Carleas then suggests that the results are unreliable, and in somewhat defending the SCP, actually bolsters his point by pointing out that the SCP stated the findings, "Should not be considered thoroughly verified."

Carleas then points out that, even if the results are reliable, the tests identified the DNA as human and in Haplogroup C. Carleas states that even though mtDNA Mutations are rare, they do occur and produce physical abnormalities. Carleas also stated that the control skull was not the same in the mtDNA testing. Carleas ends by pointing out that Pye has only addressed 3/1023 possbile conditions that could explain the skull.

***Carleas continues aggressively, successfully rebuts the majority of Gaiaguerrila's points, and throws down a gauntlet of his own.

Gaiaguerrila seems to agree that more genetic anomalies should ideally be tested for, but the funding has to be there for that to happen. Gaiaguerrila does state that nobody has successfully reproduced any of the symptoms he is introducing, as of yet.

Gaiaguerrila then points out that some sort of red residue was found in the cancellous holes that has not been present in any other recorded human skull in history. Gaiaguerrila defies Carleas to elaborate on how it got there and why it could be.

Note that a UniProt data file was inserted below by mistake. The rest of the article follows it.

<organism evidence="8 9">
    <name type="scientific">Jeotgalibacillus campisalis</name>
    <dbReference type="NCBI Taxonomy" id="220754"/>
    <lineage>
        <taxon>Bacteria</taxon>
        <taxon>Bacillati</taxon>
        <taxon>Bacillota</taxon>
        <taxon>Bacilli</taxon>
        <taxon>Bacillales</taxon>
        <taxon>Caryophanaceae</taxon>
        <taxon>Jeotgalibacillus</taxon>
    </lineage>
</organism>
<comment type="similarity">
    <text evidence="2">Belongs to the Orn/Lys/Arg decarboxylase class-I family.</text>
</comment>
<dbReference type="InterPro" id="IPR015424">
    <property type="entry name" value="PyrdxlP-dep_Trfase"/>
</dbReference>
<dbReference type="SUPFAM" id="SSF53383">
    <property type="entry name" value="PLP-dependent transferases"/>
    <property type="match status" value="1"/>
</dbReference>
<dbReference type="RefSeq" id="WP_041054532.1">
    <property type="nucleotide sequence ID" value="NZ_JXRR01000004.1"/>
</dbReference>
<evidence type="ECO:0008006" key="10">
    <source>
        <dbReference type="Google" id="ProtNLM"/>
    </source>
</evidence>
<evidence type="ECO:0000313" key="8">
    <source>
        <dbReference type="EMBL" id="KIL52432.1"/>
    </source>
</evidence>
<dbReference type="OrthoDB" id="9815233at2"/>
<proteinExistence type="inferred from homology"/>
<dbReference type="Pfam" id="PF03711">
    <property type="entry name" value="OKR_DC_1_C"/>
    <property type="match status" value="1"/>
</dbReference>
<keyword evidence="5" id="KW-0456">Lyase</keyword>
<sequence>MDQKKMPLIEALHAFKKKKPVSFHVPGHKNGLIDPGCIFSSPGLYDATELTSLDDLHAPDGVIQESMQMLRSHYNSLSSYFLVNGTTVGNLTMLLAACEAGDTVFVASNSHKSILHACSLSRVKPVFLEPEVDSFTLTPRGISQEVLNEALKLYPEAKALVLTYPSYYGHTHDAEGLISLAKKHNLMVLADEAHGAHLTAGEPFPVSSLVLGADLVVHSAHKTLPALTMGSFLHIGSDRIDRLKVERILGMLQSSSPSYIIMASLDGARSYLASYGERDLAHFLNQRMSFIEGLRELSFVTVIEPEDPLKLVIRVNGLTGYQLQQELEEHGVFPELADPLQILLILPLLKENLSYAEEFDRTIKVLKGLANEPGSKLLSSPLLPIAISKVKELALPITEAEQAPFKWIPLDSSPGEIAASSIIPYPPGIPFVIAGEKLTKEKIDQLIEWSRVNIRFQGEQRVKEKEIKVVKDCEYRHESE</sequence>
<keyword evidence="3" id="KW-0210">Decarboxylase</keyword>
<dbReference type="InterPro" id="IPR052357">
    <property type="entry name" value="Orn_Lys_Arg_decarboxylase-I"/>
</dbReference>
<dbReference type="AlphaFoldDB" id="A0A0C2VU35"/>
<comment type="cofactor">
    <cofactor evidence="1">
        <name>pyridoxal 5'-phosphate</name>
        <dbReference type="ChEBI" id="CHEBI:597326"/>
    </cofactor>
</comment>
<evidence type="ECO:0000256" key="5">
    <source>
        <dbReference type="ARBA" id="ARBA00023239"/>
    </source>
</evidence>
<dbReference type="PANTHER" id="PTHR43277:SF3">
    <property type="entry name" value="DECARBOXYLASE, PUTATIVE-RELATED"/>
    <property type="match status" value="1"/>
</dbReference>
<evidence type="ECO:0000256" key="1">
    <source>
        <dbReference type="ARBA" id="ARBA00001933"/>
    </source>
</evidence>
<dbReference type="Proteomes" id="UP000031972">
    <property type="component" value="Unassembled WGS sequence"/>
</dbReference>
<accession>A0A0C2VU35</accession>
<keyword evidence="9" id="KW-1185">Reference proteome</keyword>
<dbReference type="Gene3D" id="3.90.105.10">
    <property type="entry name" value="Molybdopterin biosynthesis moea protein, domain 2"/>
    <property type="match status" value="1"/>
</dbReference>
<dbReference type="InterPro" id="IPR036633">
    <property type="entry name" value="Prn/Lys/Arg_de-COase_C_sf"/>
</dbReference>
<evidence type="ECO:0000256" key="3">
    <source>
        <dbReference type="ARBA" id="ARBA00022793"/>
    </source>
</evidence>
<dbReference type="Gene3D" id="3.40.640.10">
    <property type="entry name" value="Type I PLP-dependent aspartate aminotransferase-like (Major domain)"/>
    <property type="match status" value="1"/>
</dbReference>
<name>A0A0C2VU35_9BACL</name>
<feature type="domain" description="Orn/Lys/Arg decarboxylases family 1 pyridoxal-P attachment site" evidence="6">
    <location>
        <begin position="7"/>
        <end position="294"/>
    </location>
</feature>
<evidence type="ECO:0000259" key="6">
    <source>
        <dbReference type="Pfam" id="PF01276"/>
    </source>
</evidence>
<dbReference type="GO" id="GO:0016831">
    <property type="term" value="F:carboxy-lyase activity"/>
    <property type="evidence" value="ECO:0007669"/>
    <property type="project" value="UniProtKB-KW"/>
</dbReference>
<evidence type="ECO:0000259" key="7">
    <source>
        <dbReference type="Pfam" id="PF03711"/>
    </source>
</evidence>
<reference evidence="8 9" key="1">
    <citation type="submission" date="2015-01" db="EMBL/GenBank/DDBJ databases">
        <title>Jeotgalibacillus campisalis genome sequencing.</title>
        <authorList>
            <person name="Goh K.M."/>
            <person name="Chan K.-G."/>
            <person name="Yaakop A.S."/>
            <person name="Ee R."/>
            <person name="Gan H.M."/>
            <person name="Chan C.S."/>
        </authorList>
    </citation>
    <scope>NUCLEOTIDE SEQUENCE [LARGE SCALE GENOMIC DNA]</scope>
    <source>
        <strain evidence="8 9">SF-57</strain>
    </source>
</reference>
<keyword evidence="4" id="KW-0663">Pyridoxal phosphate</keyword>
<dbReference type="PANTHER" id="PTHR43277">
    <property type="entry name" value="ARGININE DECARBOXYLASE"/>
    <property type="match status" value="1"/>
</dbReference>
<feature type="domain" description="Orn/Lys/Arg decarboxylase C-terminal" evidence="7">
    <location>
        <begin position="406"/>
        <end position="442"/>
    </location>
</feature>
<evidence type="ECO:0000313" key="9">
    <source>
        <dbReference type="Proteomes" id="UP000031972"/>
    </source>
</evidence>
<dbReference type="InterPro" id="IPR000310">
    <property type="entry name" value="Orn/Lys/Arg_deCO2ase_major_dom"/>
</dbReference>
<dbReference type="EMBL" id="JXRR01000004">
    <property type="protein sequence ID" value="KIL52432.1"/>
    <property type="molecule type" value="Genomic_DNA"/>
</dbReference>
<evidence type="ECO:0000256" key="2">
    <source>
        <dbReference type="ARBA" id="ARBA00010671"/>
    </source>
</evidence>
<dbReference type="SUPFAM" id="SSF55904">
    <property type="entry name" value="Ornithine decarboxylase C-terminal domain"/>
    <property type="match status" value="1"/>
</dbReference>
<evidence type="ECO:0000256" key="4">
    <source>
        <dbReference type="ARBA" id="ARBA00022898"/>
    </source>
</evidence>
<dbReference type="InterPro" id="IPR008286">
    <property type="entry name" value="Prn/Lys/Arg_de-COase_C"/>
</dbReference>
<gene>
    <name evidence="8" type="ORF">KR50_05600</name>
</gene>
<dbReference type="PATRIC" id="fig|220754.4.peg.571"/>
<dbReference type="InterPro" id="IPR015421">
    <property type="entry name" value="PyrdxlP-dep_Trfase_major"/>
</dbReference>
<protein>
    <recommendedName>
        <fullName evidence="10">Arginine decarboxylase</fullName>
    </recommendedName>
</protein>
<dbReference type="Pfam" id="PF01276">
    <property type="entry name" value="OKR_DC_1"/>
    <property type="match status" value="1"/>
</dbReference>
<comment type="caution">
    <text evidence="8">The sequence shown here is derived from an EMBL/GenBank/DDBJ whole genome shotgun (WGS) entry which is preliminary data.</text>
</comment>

***Gaiaguerrila throws down another strong gauntlet, but once again, he seems to be forgetting that it is he (and not Carleas) that must present an affirmative proof.

Carleas points out that the residue is granular, and while admitting they are new to science, Carleas states that the skull may react differently than others to cutting, hence the burning smell. Carleas also points out that the residue is not found throughout the skull, but could be shellac applied thickly to one part of the skull. The fact that the residue does not run through the entire skull points to a contamination rather than a further aberration.

Carleas then throws out the prospect of artificial cranial deformation.

***Conjecture on the residue, but good conjecture.

Gaiaguerrila counters that artificial cranial deformation would not result in a greater interior volume than what is normally present in a skull. Hydrocephaly is cited by Gaiaguerrila as a more likely possibility, but he states that it doesn't explain the fact that the skull is harder, more durable and half as thick as a human skull. Gaiaguerrila also mentions the strange materials (which I assume is the residue, earlier discussed) but pursuant to Carleas' counter that the residue was only found in one specific area of the skull, the residue argument would seem to point more to contamination and is, therefore, uncompelling.

***The interior cranial volume argument is the most compelling.